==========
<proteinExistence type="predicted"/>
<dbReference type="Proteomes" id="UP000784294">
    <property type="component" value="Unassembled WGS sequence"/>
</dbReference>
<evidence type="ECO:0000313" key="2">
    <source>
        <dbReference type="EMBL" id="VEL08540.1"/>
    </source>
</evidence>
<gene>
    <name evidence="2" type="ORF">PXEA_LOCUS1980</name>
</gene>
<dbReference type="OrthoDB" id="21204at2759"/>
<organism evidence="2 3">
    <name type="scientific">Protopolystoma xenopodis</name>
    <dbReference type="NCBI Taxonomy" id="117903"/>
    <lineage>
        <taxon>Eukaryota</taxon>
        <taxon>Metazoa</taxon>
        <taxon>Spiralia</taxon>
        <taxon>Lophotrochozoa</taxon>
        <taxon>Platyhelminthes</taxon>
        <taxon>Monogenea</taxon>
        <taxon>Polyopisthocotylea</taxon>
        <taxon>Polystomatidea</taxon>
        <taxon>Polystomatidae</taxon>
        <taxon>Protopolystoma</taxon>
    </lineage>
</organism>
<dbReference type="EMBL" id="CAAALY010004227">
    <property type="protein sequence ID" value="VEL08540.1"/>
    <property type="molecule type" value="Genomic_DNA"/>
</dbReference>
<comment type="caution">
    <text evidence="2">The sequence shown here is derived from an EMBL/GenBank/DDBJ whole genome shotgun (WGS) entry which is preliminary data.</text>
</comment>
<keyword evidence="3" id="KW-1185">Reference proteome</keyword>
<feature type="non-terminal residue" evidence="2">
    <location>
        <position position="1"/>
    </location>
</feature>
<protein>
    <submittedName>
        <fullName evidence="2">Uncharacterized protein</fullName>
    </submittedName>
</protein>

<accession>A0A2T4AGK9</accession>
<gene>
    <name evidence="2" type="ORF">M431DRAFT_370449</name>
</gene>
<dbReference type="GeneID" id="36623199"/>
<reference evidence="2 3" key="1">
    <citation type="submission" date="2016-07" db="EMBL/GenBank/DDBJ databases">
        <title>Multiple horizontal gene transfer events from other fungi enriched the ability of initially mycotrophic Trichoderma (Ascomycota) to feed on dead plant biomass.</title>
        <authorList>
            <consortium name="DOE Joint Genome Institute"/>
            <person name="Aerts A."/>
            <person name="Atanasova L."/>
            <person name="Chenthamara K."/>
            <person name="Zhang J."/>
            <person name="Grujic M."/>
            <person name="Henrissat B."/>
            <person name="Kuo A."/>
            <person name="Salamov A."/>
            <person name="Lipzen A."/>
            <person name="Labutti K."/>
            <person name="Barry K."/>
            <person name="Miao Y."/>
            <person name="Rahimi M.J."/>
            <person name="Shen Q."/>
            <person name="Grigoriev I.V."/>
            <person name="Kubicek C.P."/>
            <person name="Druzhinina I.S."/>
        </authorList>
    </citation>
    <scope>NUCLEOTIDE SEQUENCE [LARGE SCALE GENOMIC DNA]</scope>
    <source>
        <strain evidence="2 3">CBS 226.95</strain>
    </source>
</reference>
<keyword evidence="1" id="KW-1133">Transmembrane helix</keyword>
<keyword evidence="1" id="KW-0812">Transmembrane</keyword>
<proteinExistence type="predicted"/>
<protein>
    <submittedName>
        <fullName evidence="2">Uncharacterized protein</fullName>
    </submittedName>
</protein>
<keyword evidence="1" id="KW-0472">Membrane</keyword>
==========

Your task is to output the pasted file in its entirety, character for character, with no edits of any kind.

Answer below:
<proteinExistence type="predicted"/>
<dbReference type="Proteomes" id="UP000784294">
    <property type="component" value="Unassembled WGS sequence"/>
</dbReference>
<evidence type="ECO:0000313" key="2">
    <source>
        <dbReference type="EMBL" id="VEL08540.1"/>
    </source>
</evidence>
<gene>
    <name evidence="2" type="ORF">PXEA_LOCUS1980</name>
</gene>
<dbReference type="OrthoDB" id="21204at2759"/>
<organism evidence="2 3">
    <name type="scientific">Protopolystoma xenopodis</name>
    <dbReference type="NCBI Taxonomy" id="117903"/>
    <lineage>
        <taxon>Eukaryota</taxon>
        <taxon>Metazoa</taxon>
        <taxon>Spiralia</taxon>
        <taxon>Lophotrochozoa</taxon>
        <taxon>Platyhelminthes</taxon>
        <taxon>Monogenea</taxon>
        <taxon>Polyopisthocotylea</taxon>
        <taxon>Polystomatidea</taxon>
        <taxon>Polystomatidae</taxon>
        <taxon>Protopolystoma</taxon>
    </lineage>
</organism>
<dbReference type="EMBL" id="CAAALY010004227">
    <property type="protein sequence ID" value="VEL08540.1"/>
    <property type="molecule type" value="Genomic_DNA"/>
</dbReference>
<comment type="caution">
    <text evidence="2">The sequence shown here is derived from an EMBL/GenBank/DDBJ whole genome shotgun (WGS) entry which is preliminary data.</text>
</comment>
<keyword evidence="3" id="KW-1185">Reference proteome</keyword>
<feature type="non-terminal residue" evidence="2">
    <location>
        <position position="1"/>
    </location>
</feature>
<protein>
    <submittedName>
        <fullName evidence="2">Uncharacterized protein</fullName>
    </submittedName>
</protein>

<accession>A0A2T4AGK9</accession>
<gene>
    <name evidence="2" type="ORF">M431DRAFT_370449</name>
</gene>
<dbReference type="GeneID" id="36623199"/>
<reference evidence="2 3" key="1">
    <citation type="submission" date="2016-07" db="EMBL/GenBank/DDBJ databases">
        <title>Multiple horizontal gene transfer events from other fungi enriched the ability of initially mycotrophic Trichoderma (Ascomycota) to feed on dead plant biomass.</title>
        <authorList>
            <consortium name="DOE Joint Genome Institute"/>
            <person name="Aerts A."/>
            <person name="Atanasova L."/>
            <person name="Chenthamara K."/>
            <person name="Zhang J."/>
            <person name="Grujic M."/>
            <person name="Henrissat B."/>
            <person name="Kuo A."/>
            <person name="Salamov A."/>
            <person name="Lipzen A."/>
            <person name="Labutti K."/>
            <person name="Barry K."/>
            <person name="Miao Y."/>
            <person name="Rahimi M.J."/>
            <person name="Shen Q."/>
            <person name="Grigoriev I.V."/>
            <person name="Kubicek C.P."/>
            <person name="Druzhinina I.S."/>
        </authorList>
    </citation>
    <scope>NUCLEOTIDE SEQUENCE [LARGE SCALE GENOMIC DNA]</scope>
    <source>
        <strain evidence="2 3">CBS 226.95</strain>
    </source>
</reference>
<keyword evidence="1" id="KW-1133">Transmembrane helix</keyword>
<keyword evidence="1" id="KW-0812">Transmembrane</keyword>
<proteinExistence type="predicted"/>
<protein>
    <submittedName>
        <fullName evidence="2">Uncharacterized protein</fullName>
    </submittedName>
</protein>
<keyword evidence="1" id="KW-0472">Membrane</keyword>